Goodsearch redirect all searches to Yahoo, and as such you will be subject to Yahoo's privacy terms. Yahoo state that they may share your search terms and IP address with a number of other partners. They also state that they may use your search history to offer you personalized search results and ads.
Beyond allowing you to support certain environmental charities, such as WWF, Goodsearch have no additional eco-credentials that we could find.
Goodsearch have a Firefox extension available called Gumdrop, which will allow you to receive coupons and deals from your favorite stores. This is mainly set up to serve the shopping part of their business (Goodshop), however it will also allow you to keep track of how much you've raised for charity. We could not find similar browser extensions for Google Chrome or the MS Edge browsers.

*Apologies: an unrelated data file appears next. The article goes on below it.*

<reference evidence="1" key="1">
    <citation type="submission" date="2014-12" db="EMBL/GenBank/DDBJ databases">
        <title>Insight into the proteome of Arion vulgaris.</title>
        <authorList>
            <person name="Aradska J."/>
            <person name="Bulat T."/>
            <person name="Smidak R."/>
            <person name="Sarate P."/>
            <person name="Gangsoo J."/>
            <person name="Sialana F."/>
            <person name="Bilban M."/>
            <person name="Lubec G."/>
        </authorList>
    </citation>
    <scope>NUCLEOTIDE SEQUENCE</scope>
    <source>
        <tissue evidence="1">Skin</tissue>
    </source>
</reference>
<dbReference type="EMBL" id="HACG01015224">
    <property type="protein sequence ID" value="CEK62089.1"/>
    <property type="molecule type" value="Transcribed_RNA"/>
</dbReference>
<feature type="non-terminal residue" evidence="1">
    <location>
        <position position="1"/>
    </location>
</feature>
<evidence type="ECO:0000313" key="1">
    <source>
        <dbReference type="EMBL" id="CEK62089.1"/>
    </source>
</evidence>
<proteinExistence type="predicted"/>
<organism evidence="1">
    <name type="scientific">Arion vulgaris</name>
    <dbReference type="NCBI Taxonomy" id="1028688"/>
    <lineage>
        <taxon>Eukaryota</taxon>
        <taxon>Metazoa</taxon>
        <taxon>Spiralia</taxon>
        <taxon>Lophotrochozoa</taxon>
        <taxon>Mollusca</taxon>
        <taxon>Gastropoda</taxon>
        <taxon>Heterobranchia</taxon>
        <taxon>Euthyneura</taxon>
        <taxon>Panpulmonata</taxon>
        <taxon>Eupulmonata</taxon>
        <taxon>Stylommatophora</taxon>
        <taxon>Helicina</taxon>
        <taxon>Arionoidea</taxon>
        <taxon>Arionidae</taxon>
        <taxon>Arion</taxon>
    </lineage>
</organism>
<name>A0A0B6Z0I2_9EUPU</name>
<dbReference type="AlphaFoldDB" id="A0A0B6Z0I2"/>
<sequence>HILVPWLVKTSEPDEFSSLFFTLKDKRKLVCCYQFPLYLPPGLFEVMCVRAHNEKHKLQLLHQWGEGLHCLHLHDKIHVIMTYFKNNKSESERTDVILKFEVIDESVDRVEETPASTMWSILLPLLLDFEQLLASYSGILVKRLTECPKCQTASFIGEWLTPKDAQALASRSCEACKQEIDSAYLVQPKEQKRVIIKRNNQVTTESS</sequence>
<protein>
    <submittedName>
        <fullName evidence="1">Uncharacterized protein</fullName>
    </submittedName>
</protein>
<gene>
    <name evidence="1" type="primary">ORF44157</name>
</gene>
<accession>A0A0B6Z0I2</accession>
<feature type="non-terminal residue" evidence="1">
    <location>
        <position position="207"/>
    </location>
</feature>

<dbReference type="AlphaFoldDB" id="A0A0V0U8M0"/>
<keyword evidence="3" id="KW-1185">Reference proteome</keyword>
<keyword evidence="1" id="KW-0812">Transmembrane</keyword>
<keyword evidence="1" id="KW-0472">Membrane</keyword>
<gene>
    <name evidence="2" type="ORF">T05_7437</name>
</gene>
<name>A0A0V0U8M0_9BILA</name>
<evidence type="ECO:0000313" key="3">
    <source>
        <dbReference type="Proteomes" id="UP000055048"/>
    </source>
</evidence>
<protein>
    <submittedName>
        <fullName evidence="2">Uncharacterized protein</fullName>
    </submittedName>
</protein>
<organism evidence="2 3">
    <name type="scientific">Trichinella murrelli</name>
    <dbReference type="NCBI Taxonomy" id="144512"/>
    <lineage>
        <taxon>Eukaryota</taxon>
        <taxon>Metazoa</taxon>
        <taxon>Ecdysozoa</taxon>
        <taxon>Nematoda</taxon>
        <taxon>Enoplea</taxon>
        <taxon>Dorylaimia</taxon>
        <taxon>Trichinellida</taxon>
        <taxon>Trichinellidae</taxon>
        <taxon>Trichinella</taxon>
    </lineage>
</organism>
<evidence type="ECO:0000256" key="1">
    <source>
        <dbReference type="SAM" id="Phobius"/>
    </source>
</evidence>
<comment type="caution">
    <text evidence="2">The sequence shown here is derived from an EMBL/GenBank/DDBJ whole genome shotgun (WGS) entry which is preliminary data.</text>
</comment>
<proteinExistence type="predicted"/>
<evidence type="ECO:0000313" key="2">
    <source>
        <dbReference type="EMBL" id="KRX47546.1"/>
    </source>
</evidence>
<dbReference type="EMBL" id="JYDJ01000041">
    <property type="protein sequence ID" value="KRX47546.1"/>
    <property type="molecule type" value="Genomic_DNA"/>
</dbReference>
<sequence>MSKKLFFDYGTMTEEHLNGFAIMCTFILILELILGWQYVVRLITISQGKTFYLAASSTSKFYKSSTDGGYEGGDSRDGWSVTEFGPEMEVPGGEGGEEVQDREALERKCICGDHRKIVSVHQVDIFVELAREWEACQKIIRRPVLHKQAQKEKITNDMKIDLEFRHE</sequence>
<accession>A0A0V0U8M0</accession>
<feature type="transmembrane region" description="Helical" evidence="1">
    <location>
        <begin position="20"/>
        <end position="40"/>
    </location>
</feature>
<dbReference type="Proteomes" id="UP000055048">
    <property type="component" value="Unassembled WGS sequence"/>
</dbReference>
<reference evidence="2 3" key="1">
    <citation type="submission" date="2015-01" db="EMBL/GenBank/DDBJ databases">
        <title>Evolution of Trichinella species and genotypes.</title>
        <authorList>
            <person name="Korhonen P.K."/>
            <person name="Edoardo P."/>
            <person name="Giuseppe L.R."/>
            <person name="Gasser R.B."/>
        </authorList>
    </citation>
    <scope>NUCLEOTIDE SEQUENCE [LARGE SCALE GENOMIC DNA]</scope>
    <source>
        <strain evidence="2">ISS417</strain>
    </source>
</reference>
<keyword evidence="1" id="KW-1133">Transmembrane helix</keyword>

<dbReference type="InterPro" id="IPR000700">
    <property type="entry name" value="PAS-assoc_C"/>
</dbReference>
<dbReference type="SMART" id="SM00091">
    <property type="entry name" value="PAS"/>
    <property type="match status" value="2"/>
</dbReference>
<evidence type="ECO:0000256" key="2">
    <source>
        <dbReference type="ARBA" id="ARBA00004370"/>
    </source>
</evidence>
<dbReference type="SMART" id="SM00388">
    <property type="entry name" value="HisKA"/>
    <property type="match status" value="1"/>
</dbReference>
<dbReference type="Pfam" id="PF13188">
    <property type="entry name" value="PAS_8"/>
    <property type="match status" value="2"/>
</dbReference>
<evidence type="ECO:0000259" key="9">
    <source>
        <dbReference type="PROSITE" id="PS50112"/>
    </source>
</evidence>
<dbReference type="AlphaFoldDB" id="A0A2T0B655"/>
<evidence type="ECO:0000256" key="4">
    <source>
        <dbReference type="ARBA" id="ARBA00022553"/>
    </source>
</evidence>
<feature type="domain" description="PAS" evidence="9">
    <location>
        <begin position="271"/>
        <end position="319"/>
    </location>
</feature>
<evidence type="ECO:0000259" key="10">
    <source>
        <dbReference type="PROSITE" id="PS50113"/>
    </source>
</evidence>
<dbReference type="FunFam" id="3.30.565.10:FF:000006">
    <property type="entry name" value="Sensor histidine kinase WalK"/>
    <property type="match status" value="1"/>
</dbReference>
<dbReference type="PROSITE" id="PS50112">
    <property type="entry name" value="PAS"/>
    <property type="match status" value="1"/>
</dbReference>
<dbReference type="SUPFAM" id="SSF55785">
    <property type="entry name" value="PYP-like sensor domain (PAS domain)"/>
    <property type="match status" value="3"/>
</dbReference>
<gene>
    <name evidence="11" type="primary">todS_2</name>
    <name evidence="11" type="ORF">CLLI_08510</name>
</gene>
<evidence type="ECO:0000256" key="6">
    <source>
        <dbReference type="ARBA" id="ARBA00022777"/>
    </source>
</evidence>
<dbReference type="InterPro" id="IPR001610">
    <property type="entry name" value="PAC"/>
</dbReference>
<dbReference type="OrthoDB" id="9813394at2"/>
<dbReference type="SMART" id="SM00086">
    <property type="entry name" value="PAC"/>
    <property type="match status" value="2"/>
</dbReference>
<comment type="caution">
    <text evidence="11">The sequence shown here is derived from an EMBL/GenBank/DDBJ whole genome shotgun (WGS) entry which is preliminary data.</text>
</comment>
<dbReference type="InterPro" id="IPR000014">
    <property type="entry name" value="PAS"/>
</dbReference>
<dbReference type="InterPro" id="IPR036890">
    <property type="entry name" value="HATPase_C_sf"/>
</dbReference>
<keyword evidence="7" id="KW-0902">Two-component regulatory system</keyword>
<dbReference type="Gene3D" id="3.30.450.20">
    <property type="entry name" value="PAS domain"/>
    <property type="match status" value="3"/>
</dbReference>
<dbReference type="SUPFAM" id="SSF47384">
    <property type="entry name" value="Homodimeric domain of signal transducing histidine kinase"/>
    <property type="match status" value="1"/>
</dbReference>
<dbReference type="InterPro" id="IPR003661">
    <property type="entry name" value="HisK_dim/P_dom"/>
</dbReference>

Goodsearch supports a range of charities and non-profit organizations, such as schools, clubs, etc. With over 110,000 non-profit organizations listed on their site, Goodsearch supports far more non-profits than any other charitable search engine we've reviewed. However, sometimes less is more, and that is definitely the case with charitable search engines, in our view. The vast number of charities and non-profits listed on Goodsearch makes finding the one you want to support quite a difficult task. A handful of major international charities are supported, such as WWF, UNICEF and a few US-based national charities, such as ASPCA and the American Cancer Society, but beyond that, most charities are smaller, local charities, local clubs, fraternities and schools. If you wanted to raise money for your own school or club, then you can submit your school or club to Goodsearch for review. You can then try and persuade as many people as possible from your school or club to use Goodsearch for searching the web. This feature is one that we have not seen on any other charitable search engine that we've reviewed. As far as the search experience is concerned, the Goodsearch search box simply redirects all searches to Yahoo! Searches are tracked via Goodsearch's partner ID contained in the Yahoo! URL. Any ads you click on will then earn a revenue for Goodsearch, from which they will donate up to 50% (or around $0.01 per search) to your chosen non-profit. Goodsearch is the only charitable search engine that redirect your search elsewhere instead of building their own search engine using results from Bing or another provider. Regardless, the fact that Goodsearch redirect to Yahoo means that their search results are excellent and loaded with rich-content. A 50% donation percentage is about average for charitable search engines, but your searches will have more of an impact if you search with Ecosia (80% donations) or SearchScene (95% donations).